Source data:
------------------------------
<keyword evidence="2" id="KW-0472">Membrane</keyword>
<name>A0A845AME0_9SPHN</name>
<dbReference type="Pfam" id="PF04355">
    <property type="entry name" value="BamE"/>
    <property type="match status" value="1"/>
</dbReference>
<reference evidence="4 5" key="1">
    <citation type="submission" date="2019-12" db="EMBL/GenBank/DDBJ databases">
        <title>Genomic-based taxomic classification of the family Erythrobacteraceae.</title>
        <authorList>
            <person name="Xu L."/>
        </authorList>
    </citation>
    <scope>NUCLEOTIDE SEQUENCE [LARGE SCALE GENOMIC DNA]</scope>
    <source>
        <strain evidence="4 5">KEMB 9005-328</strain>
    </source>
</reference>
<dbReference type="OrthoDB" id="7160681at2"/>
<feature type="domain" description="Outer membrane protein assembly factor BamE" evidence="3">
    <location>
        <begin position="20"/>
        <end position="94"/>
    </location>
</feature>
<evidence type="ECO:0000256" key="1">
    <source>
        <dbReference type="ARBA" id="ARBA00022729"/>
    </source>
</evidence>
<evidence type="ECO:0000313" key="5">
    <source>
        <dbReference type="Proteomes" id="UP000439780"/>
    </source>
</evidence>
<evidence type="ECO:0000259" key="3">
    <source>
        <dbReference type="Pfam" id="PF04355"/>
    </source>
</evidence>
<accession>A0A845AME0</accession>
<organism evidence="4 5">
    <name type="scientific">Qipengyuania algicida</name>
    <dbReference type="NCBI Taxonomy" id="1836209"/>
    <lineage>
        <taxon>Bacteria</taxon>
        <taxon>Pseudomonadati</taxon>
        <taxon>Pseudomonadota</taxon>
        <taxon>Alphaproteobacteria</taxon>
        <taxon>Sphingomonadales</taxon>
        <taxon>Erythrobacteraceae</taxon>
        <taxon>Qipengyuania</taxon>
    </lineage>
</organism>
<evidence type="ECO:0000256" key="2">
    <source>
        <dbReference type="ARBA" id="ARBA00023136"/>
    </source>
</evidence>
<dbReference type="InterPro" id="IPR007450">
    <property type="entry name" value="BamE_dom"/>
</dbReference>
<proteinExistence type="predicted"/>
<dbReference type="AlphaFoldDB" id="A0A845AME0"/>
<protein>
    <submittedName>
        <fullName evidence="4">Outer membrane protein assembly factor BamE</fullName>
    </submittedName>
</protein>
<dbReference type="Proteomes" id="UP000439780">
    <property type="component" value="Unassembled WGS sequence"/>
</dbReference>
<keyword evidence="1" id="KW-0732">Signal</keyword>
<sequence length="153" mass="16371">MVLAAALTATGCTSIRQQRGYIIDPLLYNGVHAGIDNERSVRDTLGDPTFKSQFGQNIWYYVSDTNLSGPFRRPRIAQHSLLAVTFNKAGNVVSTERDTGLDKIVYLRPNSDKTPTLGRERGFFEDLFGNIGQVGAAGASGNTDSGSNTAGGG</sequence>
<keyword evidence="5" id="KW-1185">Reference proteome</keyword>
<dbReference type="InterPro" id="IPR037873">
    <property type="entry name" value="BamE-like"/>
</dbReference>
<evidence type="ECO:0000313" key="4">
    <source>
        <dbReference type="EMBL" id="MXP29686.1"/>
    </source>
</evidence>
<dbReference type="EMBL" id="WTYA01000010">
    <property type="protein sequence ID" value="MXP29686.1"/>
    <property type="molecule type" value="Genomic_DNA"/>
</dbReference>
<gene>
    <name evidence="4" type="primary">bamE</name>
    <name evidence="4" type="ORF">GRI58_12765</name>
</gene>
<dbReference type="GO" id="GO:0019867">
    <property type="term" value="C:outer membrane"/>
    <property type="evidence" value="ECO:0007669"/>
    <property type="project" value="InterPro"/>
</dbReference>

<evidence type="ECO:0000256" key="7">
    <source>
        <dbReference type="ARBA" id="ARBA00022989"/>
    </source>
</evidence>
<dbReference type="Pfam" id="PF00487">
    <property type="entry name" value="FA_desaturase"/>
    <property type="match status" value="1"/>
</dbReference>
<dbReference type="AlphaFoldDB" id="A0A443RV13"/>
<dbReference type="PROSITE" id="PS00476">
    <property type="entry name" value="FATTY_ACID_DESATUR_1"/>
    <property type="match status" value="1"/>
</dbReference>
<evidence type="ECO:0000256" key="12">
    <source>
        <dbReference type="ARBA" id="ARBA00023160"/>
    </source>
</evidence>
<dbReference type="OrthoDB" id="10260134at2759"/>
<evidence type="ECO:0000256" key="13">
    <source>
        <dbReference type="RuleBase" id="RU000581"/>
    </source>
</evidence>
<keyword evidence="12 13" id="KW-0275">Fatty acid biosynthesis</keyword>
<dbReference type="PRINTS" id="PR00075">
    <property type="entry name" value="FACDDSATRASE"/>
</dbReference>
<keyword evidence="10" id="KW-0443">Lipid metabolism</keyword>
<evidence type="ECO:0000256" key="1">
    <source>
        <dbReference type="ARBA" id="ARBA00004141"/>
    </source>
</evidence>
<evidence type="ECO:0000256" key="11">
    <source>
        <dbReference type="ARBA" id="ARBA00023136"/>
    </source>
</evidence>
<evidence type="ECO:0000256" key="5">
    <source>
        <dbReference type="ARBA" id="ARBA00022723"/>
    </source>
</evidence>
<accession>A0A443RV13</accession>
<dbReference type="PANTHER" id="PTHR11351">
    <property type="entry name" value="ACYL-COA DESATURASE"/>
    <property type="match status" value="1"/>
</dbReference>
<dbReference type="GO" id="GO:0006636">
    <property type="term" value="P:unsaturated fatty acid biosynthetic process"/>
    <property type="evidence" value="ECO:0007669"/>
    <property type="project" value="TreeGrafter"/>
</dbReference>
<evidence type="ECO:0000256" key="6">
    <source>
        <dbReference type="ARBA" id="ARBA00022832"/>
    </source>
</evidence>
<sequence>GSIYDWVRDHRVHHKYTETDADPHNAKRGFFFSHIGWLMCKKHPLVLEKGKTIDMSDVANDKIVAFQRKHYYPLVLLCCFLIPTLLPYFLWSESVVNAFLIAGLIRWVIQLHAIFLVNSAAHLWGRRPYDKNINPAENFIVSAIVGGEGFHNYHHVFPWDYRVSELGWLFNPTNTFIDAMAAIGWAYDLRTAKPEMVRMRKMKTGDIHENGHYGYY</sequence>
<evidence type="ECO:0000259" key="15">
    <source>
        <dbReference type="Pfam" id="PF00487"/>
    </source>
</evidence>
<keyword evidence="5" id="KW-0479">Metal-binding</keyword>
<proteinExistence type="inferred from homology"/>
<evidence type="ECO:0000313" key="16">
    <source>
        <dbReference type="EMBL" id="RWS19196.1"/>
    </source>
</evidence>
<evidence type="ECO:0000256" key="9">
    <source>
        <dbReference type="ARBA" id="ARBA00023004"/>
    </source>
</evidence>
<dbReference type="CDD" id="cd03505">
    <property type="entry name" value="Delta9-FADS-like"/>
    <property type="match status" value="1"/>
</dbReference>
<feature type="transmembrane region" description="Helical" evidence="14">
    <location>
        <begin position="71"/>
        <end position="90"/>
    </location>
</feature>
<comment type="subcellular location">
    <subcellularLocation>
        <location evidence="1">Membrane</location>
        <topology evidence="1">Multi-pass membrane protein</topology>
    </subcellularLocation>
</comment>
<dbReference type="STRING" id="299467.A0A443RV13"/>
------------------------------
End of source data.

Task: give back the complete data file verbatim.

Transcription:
<keyword evidence="2" id="KW-0472">Membrane</keyword>
<name>A0A845AME0_9SPHN</name>
<dbReference type="Pfam" id="PF04355">
    <property type="entry name" value="BamE"/>
    <property type="match status" value="1"/>
</dbReference>
<reference evidence="4 5" key="1">
    <citation type="submission" date="2019-12" db="EMBL/GenBank/DDBJ databases">
        <title>Genomic-based taxomic classification of the family Erythrobacteraceae.</title>
        <authorList>
            <person name="Xu L."/>
        </authorList>
    </citation>
    <scope>NUCLEOTIDE SEQUENCE [LARGE SCALE GENOMIC DNA]</scope>
    <source>
        <strain evidence="4 5">KEMB 9005-328</strain>
    </source>
</reference>
<dbReference type="OrthoDB" id="7160681at2"/>
<feature type="domain" description="Outer membrane protein assembly factor BamE" evidence="3">
    <location>
        <begin position="20"/>
        <end position="94"/>
    </location>
</feature>
<evidence type="ECO:0000256" key="1">
    <source>
        <dbReference type="ARBA" id="ARBA00022729"/>
    </source>
</evidence>
<evidence type="ECO:0000313" key="5">
    <source>
        <dbReference type="Proteomes" id="UP000439780"/>
    </source>
</evidence>
<evidence type="ECO:0000259" key="3">
    <source>
        <dbReference type="Pfam" id="PF04355"/>
    </source>
</evidence>
<accession>A0A845AME0</accession>
<organism evidence="4 5">
    <name type="scientific">Qipengyuania algicida</name>
    <dbReference type="NCBI Taxonomy" id="1836209"/>
    <lineage>
        <taxon>Bacteria</taxon>
        <taxon>Pseudomonadati</taxon>
        <taxon>Pseudomonadota</taxon>
        <taxon>Alphaproteobacteria</taxon>
        <taxon>Sphingomonadales</taxon>
        <taxon>Erythrobacteraceae</taxon>
        <taxon>Qipengyuania</taxon>
    </lineage>
</organism>
<evidence type="ECO:0000256" key="2">
    <source>
        <dbReference type="ARBA" id="ARBA00023136"/>
    </source>
</evidence>
<dbReference type="InterPro" id="IPR007450">
    <property type="entry name" value="BamE_dom"/>
</dbReference>
<proteinExistence type="predicted"/>
<dbReference type="AlphaFoldDB" id="A0A845AME0"/>
<protein>
    <submittedName>
        <fullName evidence="4">Outer membrane protein assembly factor BamE</fullName>
    </submittedName>
</protein>
<dbReference type="Proteomes" id="UP000439780">
    <property type="component" value="Unassembled WGS sequence"/>
</dbReference>
<keyword evidence="1" id="KW-0732">Signal</keyword>
<sequence length="153" mass="16371">MVLAAALTATGCTSIRQQRGYIIDPLLYNGVHAGIDNERSVRDTLGDPTFKSQFGQNIWYYVSDTNLSGPFRRPRIAQHSLLAVTFNKAGNVVSTERDTGLDKIVYLRPNSDKTPTLGRERGFFEDLFGNIGQVGAAGASGNTDSGSNTAGGG</sequence>
<keyword evidence="5" id="KW-1185">Reference proteome</keyword>
<dbReference type="InterPro" id="IPR037873">
    <property type="entry name" value="BamE-like"/>
</dbReference>
<evidence type="ECO:0000313" key="4">
    <source>
        <dbReference type="EMBL" id="MXP29686.1"/>
    </source>
</evidence>
<dbReference type="EMBL" id="WTYA01000010">
    <property type="protein sequence ID" value="MXP29686.1"/>
    <property type="molecule type" value="Genomic_DNA"/>
</dbReference>
<gene>
    <name evidence="4" type="primary">bamE</name>
    <name evidence="4" type="ORF">GRI58_12765</name>
</gene>
<dbReference type="GO" id="GO:0019867">
    <property type="term" value="C:outer membrane"/>
    <property type="evidence" value="ECO:0007669"/>
    <property type="project" value="InterPro"/>
</dbReference>

<evidence type="ECO:0000256" key="7">
    <source>
        <dbReference type="ARBA" id="ARBA00022989"/>
    </source>
</evidence>
<dbReference type="Pfam" id="PF00487">
    <property type="entry name" value="FA_desaturase"/>
    <property type="match status" value="1"/>
</dbReference>
<dbReference type="AlphaFoldDB" id="A0A443RV13"/>
<dbReference type="PROSITE" id="PS00476">
    <property type="entry name" value="FATTY_ACID_DESATUR_1"/>
    <property type="match status" value="1"/>
</dbReference>
<evidence type="ECO:0000256" key="12">
    <source>
        <dbReference type="ARBA" id="ARBA00023160"/>
    </source>
</evidence>
<dbReference type="OrthoDB" id="10260134at2759"/>
<evidence type="ECO:0000256" key="13">
    <source>
        <dbReference type="RuleBase" id="RU000581"/>
    </source>
</evidence>
<keyword evidence="12 13" id="KW-0275">Fatty acid biosynthesis</keyword>
<dbReference type="PRINTS" id="PR00075">
    <property type="entry name" value="FACDDSATRASE"/>
</dbReference>
<keyword evidence="10" id="KW-0443">Lipid metabolism</keyword>
<evidence type="ECO:0000256" key="1">
    <source>
        <dbReference type="ARBA" id="ARBA00004141"/>
    </source>
</evidence>
<evidence type="ECO:0000256" key="11">
    <source>
        <dbReference type="ARBA" id="ARBA00023136"/>
    </source>
</evidence>
<evidence type="ECO:0000256" key="5">
    <source>
        <dbReference type="ARBA" id="ARBA00022723"/>
    </source>
</evidence>
<accession>A0A443RV13</accession>
<dbReference type="PANTHER" id="PTHR11351">
    <property type="entry name" value="ACYL-COA DESATURASE"/>
    <property type="match status" value="1"/>
</dbReference>
<dbReference type="GO" id="GO:0006636">
    <property type="term" value="P:unsaturated fatty acid biosynthetic process"/>
    <property type="evidence" value="ECO:0007669"/>
    <property type="project" value="TreeGrafter"/>
</dbReference>
<evidence type="ECO:0000256" key="6">
    <source>
        <dbReference type="ARBA" id="ARBA00022832"/>
    </source>
</evidence>
<sequence>GSIYDWVRDHRVHHKYTETDADPHNAKRGFFFSHIGWLMCKKHPLVLEKGKTIDMSDVANDKIVAFQRKHYYPLVLLCCFLIPTLLPYFLWSESVVNAFLIAGLIRWVIQLHAIFLVNSAAHLWGRRPYDKNINPAENFIVSAIVGGEGFHNYHHVFPWDYRVSELGWLFNPTNTFIDAMAAIGWAYDLRTAKPEMVRMRKMKTGDIHENGHYGYY</sequence>
<evidence type="ECO:0000259" key="15">
    <source>
        <dbReference type="Pfam" id="PF00487"/>
    </source>
</evidence>
<keyword evidence="5" id="KW-0479">Metal-binding</keyword>
<proteinExistence type="inferred from homology"/>
<evidence type="ECO:0000313" key="16">
    <source>
        <dbReference type="EMBL" id="RWS19196.1"/>
    </source>
</evidence>
<evidence type="ECO:0000256" key="9">
    <source>
        <dbReference type="ARBA" id="ARBA00023004"/>
    </source>
</evidence>
<dbReference type="CDD" id="cd03505">
    <property type="entry name" value="Delta9-FADS-like"/>
    <property type="match status" value="1"/>
</dbReference>
<feature type="transmembrane region" description="Helical" evidence="14">
    <location>
        <begin position="71"/>
        <end position="90"/>
    </location>
</feature>
<comment type="subcellular location">
    <subcellularLocation>
        <location evidence="1">Membrane</location>
        <topology evidence="1">Multi-pass membrane protein</topology>
    </subcellularLocation>
</comment>
<dbReference type="STRING" id="299467.A0A443RV13"/>